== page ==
Austin sees slight decline in COVID numbers—but it's still too early to tell the impact of Thanksgiving gatherings
After weeks of warnings, advisories and even an emergency text alert from local health officials, Austin's COVID-19 caseload appears to be on a post-Thanksgiving decline.
However, as was the case with past holidays, it will likely take two weeks before the full impact of Thanksgiving gatherings is revealed in local data.
The average number of new confirmed cases reported each day in Travis County is 230, down from 300 a week ago, according to Austin Public Health data. The average number of new COVID-related hospital admissions reported each day in the Austin metro is also falling; it is now 32, down from 38 a week ago.
The COVID-19 Modeling Consortium at the University of Texas at Austin projects a declining number of hospital admissions, on average, in the coming weeks and reports a 4% decline in the number of cases reported in the metro over the last two weeks. The consortium's model uses hospitalization data as well as anonymized cell phone mobility data to make its projections.
Although not the same data source used by the consortium, Google publishes regular COVID-19 community mobility reports. The latest one for Travis County, published on Nov. 24, shows a mixed bag when it comes to residents' behavior in the lead-up to the Thanksgiving holiday. Trips to retail and recreation locations, parks, transit stations and workplaces were all down compared to the baseline. But trips to the grocery store, pharmacy and residences were up.
As with past holidays, such as Memorial Day and the Fourth of July, it's still too early to tell whether Thanksgiving gatherings will contribute to a spike in cases—or mark a turning point in Austin's current surge. Experts have said it typically takes two weeks between transmission and the time that cases are confirmed by test results.
Local health officials issued repeated warnings ahead of Thanksgiving, warning Austinites of the growing surge of new COVID cases and pointing to other jurisdictions, where hospital capacity has already been overwhelmed.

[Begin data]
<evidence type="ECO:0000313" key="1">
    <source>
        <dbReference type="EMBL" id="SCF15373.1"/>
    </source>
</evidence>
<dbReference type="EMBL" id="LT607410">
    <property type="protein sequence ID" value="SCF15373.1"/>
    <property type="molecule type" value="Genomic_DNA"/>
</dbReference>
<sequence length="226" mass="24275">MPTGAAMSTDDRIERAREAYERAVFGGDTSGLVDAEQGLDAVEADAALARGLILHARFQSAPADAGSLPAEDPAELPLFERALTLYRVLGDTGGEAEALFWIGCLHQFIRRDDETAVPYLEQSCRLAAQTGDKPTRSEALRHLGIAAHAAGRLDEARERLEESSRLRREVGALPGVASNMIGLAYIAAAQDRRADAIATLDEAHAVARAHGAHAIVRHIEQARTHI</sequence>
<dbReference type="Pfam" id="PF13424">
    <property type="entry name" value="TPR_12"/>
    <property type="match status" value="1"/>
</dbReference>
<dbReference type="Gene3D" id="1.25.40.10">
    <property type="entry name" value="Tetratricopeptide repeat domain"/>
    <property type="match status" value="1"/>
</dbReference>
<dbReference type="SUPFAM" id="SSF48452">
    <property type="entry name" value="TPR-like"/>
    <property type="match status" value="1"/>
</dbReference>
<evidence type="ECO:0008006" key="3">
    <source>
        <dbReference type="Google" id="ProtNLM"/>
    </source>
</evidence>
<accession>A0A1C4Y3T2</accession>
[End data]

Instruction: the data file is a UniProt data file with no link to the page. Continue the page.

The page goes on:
"We are not immune from a tragedy like El Paso's," Austin-Travis County Interim Health Authority Dr. Mark Escott said in a statement earlier this month. "And like El Paso, we could be facing a rapidly growing surge between Thanksgiving and Christmas with Stage 5 a few weeks away."
After a months-long hiatus, Austin's three hospital systems—Ascension Seton, Baylor Scott & White Health and St. David's HealthCare—recently began offering hospital capacity updates on a regular basis. As of the last update, which was provided on Wednesday, the metro's overall hospital occupancy rate is 74% and its ICUs are 82% occupied.
Just dropped my wife Clarissa off at the airport, on her way to El Paso, where they desperately need help from hosp… https://t.co/Kpkt2QIuKf— Clay Johnston (@Clay Johnston)1606704942.0
APH issued post-Thanksgiving guidelines on Friday, recommending that residents continue to avoid higher-risk activities, such as indoor gatherings with people outside of their households and travel.
For those who did gather over Thanksgiving, APH recommends getting tested on Monday or Tuesday and staying home for at least a week as a precaution, even if the test results are negative.
The department also recommended that area school districts temporarily return to remote learning for the week following Thanksgiving. Austin ISD heeded the advice; some campuses in the Del Valle, Manor and Round Rock school districts temporarily closed in recent weeks due to outbreaks. UT Austin students will not return to campus until the spring semester.
The COVID-19 Modeling Consortium estimated last week, in its latest update, that there was a 54% chance that at least one person would arrive with a COVID infection for a school or pod of 100 people in Travis County. The larger the school or pod size, the greater the chance of spread.
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